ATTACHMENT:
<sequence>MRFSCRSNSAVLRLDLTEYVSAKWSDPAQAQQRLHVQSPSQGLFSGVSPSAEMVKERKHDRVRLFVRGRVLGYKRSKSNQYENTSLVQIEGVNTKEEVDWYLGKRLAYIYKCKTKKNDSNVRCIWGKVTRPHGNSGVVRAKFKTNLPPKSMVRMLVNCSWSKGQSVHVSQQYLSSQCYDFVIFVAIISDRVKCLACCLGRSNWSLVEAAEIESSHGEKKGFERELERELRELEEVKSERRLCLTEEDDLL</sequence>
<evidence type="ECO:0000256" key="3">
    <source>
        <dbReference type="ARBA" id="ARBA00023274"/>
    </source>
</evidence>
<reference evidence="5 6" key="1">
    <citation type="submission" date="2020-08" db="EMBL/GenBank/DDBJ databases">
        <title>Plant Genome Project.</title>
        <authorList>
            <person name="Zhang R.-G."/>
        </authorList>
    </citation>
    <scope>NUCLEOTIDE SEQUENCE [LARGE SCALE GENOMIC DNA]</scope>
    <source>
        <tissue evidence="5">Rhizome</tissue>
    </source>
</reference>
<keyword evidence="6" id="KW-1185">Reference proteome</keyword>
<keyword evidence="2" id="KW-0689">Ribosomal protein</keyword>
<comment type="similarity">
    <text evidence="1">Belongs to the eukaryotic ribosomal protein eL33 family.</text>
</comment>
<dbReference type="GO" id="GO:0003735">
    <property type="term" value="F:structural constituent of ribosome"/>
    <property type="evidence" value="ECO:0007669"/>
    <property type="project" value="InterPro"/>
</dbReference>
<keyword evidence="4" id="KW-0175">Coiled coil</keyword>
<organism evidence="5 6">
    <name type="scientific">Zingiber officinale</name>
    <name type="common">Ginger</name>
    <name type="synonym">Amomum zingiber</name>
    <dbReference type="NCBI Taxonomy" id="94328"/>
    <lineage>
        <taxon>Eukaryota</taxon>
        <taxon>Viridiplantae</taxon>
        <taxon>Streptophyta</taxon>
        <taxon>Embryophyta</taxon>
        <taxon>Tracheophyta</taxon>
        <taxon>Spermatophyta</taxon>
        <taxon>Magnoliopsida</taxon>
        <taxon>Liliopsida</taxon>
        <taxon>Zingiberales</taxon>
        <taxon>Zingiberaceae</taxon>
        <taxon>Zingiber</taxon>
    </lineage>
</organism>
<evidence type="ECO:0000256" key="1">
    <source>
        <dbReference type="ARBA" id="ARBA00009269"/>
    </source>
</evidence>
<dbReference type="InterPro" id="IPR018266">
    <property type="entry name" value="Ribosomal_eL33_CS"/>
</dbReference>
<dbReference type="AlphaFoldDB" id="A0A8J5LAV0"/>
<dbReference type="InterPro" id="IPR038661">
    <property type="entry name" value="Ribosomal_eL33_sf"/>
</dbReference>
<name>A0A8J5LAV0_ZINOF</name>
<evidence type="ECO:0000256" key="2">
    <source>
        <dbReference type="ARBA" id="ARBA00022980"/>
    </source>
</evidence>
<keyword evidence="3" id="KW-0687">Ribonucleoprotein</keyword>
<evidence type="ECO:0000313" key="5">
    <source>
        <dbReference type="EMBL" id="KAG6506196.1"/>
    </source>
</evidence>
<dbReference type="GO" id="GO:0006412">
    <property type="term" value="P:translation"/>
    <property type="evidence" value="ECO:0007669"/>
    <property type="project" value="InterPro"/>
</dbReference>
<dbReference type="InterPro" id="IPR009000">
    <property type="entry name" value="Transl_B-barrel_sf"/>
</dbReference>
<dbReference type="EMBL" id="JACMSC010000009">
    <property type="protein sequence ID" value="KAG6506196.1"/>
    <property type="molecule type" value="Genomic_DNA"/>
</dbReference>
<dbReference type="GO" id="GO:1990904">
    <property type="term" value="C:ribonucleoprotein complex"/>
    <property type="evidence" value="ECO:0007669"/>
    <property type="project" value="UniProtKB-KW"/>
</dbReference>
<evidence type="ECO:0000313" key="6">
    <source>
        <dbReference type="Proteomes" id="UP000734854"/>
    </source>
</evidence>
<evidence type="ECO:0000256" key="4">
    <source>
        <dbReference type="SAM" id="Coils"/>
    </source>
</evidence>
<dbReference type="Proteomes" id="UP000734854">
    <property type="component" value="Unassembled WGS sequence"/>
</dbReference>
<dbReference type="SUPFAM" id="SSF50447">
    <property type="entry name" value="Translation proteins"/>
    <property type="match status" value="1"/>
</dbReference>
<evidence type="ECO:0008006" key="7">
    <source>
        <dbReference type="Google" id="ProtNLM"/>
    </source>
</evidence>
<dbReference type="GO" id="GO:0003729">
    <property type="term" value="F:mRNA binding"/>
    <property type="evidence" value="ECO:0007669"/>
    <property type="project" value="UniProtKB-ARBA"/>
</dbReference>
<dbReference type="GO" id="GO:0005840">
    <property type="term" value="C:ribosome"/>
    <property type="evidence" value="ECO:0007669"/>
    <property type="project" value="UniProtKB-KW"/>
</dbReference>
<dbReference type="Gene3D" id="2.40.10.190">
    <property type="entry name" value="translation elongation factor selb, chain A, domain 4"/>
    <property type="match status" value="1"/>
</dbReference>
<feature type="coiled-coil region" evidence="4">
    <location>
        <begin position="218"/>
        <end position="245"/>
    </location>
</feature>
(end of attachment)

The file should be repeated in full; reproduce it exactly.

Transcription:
<sequence>MRFSCRSNSAVLRLDLTEYVSAKWSDPAQAQQRLHVQSPSQGLFSGVSPSAEMVKERKHDRVRLFVRGRVLGYKRSKSNQYENTSLVQIEGVNTKEEVDWYLGKRLAYIYKCKTKKNDSNVRCIWGKVTRPHGNSGVVRAKFKTNLPPKSMVRMLVNCSWSKGQSVHVSQQYLSSQCYDFVIFVAIISDRVKCLACCLGRSNWSLVEAAEIESSHGEKKGFERELERELRELEEVKSERRLCLTEEDDLL</sequence>
<evidence type="ECO:0000256" key="3">
    <source>
        <dbReference type="ARBA" id="ARBA00023274"/>
    </source>
</evidence>
<reference evidence="5 6" key="1">
    <citation type="submission" date="2020-08" db="EMBL/GenBank/DDBJ databases">
        <title>Plant Genome Project.</title>
        <authorList>
            <person name="Zhang R.-G."/>
        </authorList>
    </citation>
    <scope>NUCLEOTIDE SEQUENCE [LARGE SCALE GENOMIC DNA]</scope>
    <source>
        <tissue evidence="5">Rhizome</tissue>
    </source>
</reference>
<keyword evidence="6" id="KW-1185">Reference proteome</keyword>
<keyword evidence="2" id="KW-0689">Ribosomal protein</keyword>
<comment type="similarity">
    <text evidence="1">Belongs to the eukaryotic ribosomal protein eL33 family.</text>
</comment>
<dbReference type="GO" id="GO:0003735">
    <property type="term" value="F:structural constituent of ribosome"/>
    <property type="evidence" value="ECO:0007669"/>
    <property type="project" value="InterPro"/>
</dbReference>
<keyword evidence="4" id="KW-0175">Coiled coil</keyword>
<organism evidence="5 6">
    <name type="scientific">Zingiber officinale</name>
    <name type="common">Ginger</name>
    <name type="synonym">Amomum zingiber</name>
    <dbReference type="NCBI Taxonomy" id="94328"/>
    <lineage>
        <taxon>Eukaryota</taxon>
        <taxon>Viridiplantae</taxon>
        <taxon>Streptophyta</taxon>
        <taxon>Embryophyta</taxon>
        <taxon>Tracheophyta</taxon>
        <taxon>Spermatophyta</taxon>
        <taxon>Magnoliopsida</taxon>
        <taxon>Liliopsida</taxon>
        <taxon>Zingiberales</taxon>
        <taxon>Zingiberaceae</taxon>
        <taxon>Zingiber</taxon>
    </lineage>
</organism>
<evidence type="ECO:0000256" key="1">
    <source>
        <dbReference type="ARBA" id="ARBA00009269"/>
    </source>
</evidence>
<dbReference type="InterPro" id="IPR018266">
    <property type="entry name" value="Ribosomal_eL33_CS"/>
</dbReference>
<dbReference type="AlphaFoldDB" id="A0A8J5LAV0"/>
<dbReference type="InterPro" id="IPR038661">
    <property type="entry name" value="Ribosomal_eL33_sf"/>
</dbReference>
<name>A0A8J5LAV0_ZINOF</name>
<evidence type="ECO:0000256" key="2">
    <source>
        <dbReference type="ARBA" id="ARBA00022980"/>
    </source>
</evidence>
<keyword evidence="3" id="KW-0687">Ribonucleoprotein</keyword>
<evidence type="ECO:0000313" key="5">
    <source>
        <dbReference type="EMBL" id="KAG6506196.1"/>
    </source>
</evidence>
<dbReference type="GO" id="GO:0006412">
    <property type="term" value="P:translation"/>
    <property type="evidence" value="ECO:0007669"/>
    <property type="project" value="InterPro"/>
</dbReference>
<dbReference type="InterPro" id="IPR009000">
    <property type="entry name" value="Transl_B-barrel_sf"/>
</dbReference>
<dbReference type="EMBL" id="JACMSC010000009">
    <property type="protein sequence ID" value="KAG6506196.1"/>
    <property type="molecule type" value="Genomic_DNA"/>
</dbReference>
<dbReference type="GO" id="GO:1990904">
    <property type="term" value="C:ribonucleoprotein complex"/>
    <property type="evidence" value="ECO:0007669"/>
    <property type="project" value="UniProtKB-KW"/>
</dbReference>
<evidence type="ECO:0000313" key="6">
    <source>
        <dbReference type="Proteomes" id="UP000734854"/>
    </source>
</evidence>
<evidence type="ECO:0000256" key="4">
    <source>
        <dbReference type="SAM" id="Coils"/>
    </source>
</evidence>
<dbReference type="Proteomes" id="UP000734854">
    <property type="component" value="Unassembled WGS sequence"/>
</dbReference>
<dbReference type="SUPFAM" id="SSF50447">
    <property type="entry name" value="Translation proteins"/>
    <property type="match status" value="1"/>
</dbReference>
<evidence type="ECO:0008006" key="7">
    <source>
        <dbReference type="Google" id="ProtNLM"/>
    </source>
</evidence>
<dbReference type="GO" id="GO:0003729">
    <property type="term" value="F:mRNA binding"/>
    <property type="evidence" value="ECO:0007669"/>
    <property type="project" value="UniProtKB-ARBA"/>
</dbReference>
<dbReference type="GO" id="GO:0005840">
    <property type="term" value="C:ribosome"/>
    <property type="evidence" value="ECO:0007669"/>
    <property type="project" value="UniProtKB-KW"/>
</dbReference>
<dbReference type="Gene3D" id="2.40.10.190">
    <property type="entry name" value="translation elongation factor selb, chain A, domain 4"/>
    <property type="match status" value="1"/>
</dbReference>
<feature type="coiled-coil region" evidence="4">
    <location>
        <begin position="218"/>
        <end position="245"/>
    </location>
</feature>